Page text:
It might come as a surprise that a relatively small castle such as Seeschloss Ort has a prison and torture chamber. But in fact Ort already has ‘higher jurisdiction’ in the Early Middle Ages. The town of Gmunden does not acquire this until 1465.
The term ‘higher jurisdiction’ – bestowed exclusively by the Emperor – encompasses the death penalty, various corporal punishments through dismemberment, incarceration and torture. Contemporary sources report that the castle dungeon is often crowded with those sentenced to the gallows or the block in the final weeks before their death.
Those who pay a visit to the dungeon can easily imagine the misery of its inmates. Bone-chilling cold in winter, sweltering heat in summer and the uncertainty of being gotten out on time in the event of flooding. In addition the dungeon is equipped with a so-called standing cell, a tiny, windowless room so narrow you cannot sit down in it. The standing cell would be heated with its own furnace in order to torment the prisoner even further.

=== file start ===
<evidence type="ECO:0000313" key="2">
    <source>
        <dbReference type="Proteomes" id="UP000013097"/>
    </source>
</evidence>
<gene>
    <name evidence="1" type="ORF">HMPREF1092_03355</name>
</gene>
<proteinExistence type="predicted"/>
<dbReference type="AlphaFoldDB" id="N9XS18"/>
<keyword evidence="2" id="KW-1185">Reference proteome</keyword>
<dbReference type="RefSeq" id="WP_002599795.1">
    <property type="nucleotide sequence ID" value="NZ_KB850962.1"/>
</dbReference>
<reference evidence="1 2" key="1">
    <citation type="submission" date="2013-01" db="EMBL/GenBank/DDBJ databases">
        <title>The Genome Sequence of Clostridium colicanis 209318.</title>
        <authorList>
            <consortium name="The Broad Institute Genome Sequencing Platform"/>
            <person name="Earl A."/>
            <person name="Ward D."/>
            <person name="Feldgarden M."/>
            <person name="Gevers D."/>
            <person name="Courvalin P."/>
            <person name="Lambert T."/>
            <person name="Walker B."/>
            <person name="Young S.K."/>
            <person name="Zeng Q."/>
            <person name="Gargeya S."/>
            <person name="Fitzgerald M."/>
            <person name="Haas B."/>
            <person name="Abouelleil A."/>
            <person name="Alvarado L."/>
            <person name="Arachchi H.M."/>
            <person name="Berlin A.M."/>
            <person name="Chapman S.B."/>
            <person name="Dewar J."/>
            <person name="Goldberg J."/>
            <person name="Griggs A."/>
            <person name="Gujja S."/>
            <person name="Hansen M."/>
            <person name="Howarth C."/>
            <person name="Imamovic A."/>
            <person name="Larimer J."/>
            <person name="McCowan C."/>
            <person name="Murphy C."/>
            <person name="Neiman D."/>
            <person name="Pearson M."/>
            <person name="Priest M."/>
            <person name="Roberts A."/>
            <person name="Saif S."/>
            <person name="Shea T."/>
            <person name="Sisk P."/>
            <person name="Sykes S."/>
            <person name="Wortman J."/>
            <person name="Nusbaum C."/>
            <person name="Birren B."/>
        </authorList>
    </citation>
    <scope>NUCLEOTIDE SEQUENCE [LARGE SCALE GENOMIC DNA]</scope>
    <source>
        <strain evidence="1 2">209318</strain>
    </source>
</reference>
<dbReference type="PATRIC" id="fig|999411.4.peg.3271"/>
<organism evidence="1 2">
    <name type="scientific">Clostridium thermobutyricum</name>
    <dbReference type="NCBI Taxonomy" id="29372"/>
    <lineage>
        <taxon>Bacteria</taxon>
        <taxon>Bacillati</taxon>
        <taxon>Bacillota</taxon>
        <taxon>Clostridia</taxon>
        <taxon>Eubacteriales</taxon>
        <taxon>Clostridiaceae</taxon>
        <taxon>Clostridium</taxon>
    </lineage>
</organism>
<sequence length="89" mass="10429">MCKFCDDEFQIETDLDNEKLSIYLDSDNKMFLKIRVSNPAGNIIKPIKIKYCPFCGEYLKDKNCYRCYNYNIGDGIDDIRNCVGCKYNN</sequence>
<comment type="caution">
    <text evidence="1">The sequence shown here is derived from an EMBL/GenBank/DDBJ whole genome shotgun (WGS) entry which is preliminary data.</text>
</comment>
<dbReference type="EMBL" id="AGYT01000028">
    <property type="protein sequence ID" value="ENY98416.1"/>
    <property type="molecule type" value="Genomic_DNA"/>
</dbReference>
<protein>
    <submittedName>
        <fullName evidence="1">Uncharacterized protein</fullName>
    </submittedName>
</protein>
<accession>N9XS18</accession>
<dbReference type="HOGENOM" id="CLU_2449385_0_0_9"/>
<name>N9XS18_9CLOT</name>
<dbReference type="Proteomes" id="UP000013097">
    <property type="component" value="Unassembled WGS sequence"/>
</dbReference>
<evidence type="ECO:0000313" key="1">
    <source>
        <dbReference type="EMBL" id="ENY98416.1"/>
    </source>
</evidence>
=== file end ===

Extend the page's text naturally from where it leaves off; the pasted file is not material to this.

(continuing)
A Gmunden chronicle tells of the “black student” who is supposed to have spent over two years with a fellow inmate in the dungeon at Seeschloss Ort.